Where are you from and how did you end up at UB?
I grew up in the Buffalo area, particularly in Snyder, and UB seemed like the best and most logical choice, as it was close to home. I was fortunate that I could stay in the area, and have a chance to hit local spots like Duff’s, Wegman’s and Tim Horton’s. Study at UB also facilitated my local travel, and I was able to get to the Amherst Campus quickly, to use the library at Capen Hall, and Lockwood as well.
What initially motivated you to pursue a degree in history? How do you feel these motivations continue to inform you today?
I chose to major in History because I always had an interest in liberal arts, and the background and cultures of nations around the world. I chose my courses accordingly: primarily European and American history helped my gain an understanding of the traditions of the prominent countries. Today, I use this precedent in my work in foreign affairs, and my history training has given me a basis on which to evaluate current events and international trends.
What do you feel was the most valuable experience for you at UB?
The most valuable experience at UB for me was definitely the academics. I took courses not only in History, but in Literature, Art, Science, Business and Public Speaking, to name a few. With the opportunity to explore a wide variety of coursework, I was able to focus on and define my primary interest, which blossomed into my major in History. Through my liberal arts experience, I crafted an academic program suitable to my aspirations as a liberal arts student and scholar.
Do you have any stories that stand out for you from your time at UB, or from your time in the department? Favorite faculty members or classes, etc.?
My most memorable courses at UB were, again, in the liberal arts. Classes with History Professor James Bono on the cultural history of science and medicine, and Comparative Literature Instructor Gerard Boucher were my favorites. Both professors were excellent, and significantly broadened my intellectual horizons. By examining both early modern science and the origins of poetic language, I gained a valuable perspective on European and American culture which supplemented my historical knowledge.
Could you tell us about your career trajectory after you left UB? What role do you believe your history studies played in your career?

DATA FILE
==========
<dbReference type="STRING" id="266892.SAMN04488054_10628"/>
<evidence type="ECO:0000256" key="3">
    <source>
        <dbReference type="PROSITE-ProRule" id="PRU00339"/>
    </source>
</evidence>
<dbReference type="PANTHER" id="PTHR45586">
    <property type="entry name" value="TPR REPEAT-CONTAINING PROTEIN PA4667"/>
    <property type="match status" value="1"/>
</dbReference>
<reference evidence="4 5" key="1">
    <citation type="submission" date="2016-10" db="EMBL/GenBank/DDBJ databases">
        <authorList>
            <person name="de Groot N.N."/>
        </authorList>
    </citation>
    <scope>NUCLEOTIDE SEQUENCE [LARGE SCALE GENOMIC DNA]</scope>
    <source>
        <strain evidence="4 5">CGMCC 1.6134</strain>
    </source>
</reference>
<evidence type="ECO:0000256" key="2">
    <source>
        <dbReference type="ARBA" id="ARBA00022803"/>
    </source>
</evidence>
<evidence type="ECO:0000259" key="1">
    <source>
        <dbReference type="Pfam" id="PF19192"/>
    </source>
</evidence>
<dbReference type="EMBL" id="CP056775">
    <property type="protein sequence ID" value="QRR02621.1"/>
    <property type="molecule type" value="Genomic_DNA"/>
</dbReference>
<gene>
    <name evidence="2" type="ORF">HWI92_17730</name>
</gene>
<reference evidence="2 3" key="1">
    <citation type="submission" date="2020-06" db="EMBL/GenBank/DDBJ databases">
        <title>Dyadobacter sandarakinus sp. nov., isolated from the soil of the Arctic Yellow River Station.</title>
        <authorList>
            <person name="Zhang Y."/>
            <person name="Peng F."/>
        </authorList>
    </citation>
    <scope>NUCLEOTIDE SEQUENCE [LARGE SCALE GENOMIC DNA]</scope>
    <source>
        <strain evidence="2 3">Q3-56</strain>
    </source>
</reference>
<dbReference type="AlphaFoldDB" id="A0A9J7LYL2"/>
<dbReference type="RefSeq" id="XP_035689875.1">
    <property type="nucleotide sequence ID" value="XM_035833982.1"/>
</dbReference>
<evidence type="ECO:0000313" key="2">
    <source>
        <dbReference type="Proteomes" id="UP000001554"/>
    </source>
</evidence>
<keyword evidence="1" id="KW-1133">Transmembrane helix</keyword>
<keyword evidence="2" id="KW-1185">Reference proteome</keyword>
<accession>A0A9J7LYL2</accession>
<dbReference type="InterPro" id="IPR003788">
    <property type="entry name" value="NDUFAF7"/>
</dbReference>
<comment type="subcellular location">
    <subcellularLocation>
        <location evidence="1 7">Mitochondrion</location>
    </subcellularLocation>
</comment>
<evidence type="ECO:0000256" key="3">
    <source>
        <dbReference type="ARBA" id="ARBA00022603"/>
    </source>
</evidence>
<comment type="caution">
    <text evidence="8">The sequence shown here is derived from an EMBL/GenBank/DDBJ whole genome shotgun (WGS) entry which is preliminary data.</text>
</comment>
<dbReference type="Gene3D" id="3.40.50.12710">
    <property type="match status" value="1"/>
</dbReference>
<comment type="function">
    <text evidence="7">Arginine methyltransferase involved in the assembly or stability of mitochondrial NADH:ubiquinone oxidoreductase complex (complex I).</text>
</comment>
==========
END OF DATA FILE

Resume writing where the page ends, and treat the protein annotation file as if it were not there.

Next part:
My history studies at UB did indeed, play a valuable role in my career trajectory. Though I initially started out in Business and Finance, I found that I was more attracted to academics. I now have master’s degrees in History, International Relations, and Portuguese respectively, and I’m currently working with a Think Tank in Washington, D.C., with a specialization on contemporary Brazilian Foreign Affairs. With my History major at UB, I was able to reinforce and define my skills as a researcher and writer, and today, I carry with me the skills by which to evaluate in-depth scholarship in both English and Portuguese. I attribute this proficiency to the liberal arts background that started in the History Department at UB.
Have you traveled? Presented at a conference? Been published? Gotten a new job? Received a grant? We want to know!
Addison Arnold, BA ’19, is currently serving as a full-time AmeriCorps volunteer in Hood River, Oregon. As the Museum Outreach Coordinator for the local history museum, Arnold interviews members of the Latinx community in the area to preserve their stories and document the process by which these relative newcomers have integrated with longer-standing community members.
Our alumni have also been hired for exciting jobs! Tommy Buttaccio, MA ’16, was hired as Children’s Technology Librarian at Jerome Park Library in the Bronx. Rachel Eshenour was appointed to the Board of Directors for Contingent Magazine. Betsy Loren Plumb, class of 2017, found placement as an academic administrator in the Department of African and African American Studies Department at Brandeis University.
David Strittmatter, PhD ’18, published, “The Evolving Rhetoric of Peterlo, 1819- 1919,” in Labour History Review.
Ami Pflugrad-Jackisch, PhD ’05, was awarded the Ann Firor Scott Mid-Career Prize from the Southern Association for Women Historians. She was also awarded a National Endowment for the Humanities fellowship for her research on Mary Willing Byrd, one of the few women plantation owners in early America.
Paul Zwirecki, PhD ’14, was hired as the Organization of American Historians’ Public History Manager. Multiple other alumni are working as professors in universities across America.
Thank you for your support of the Department of History! With gifts from alumni and friends, we can access crucial resources to enhance our department and provide support for students, research projects and new programs.
In recent years, thanks to your generosity, we’ve been able to renovate our teaching spaces and support our students with scholarships. Can you help us make sure the Department of History remains vibrant and vital? Make a gift online today: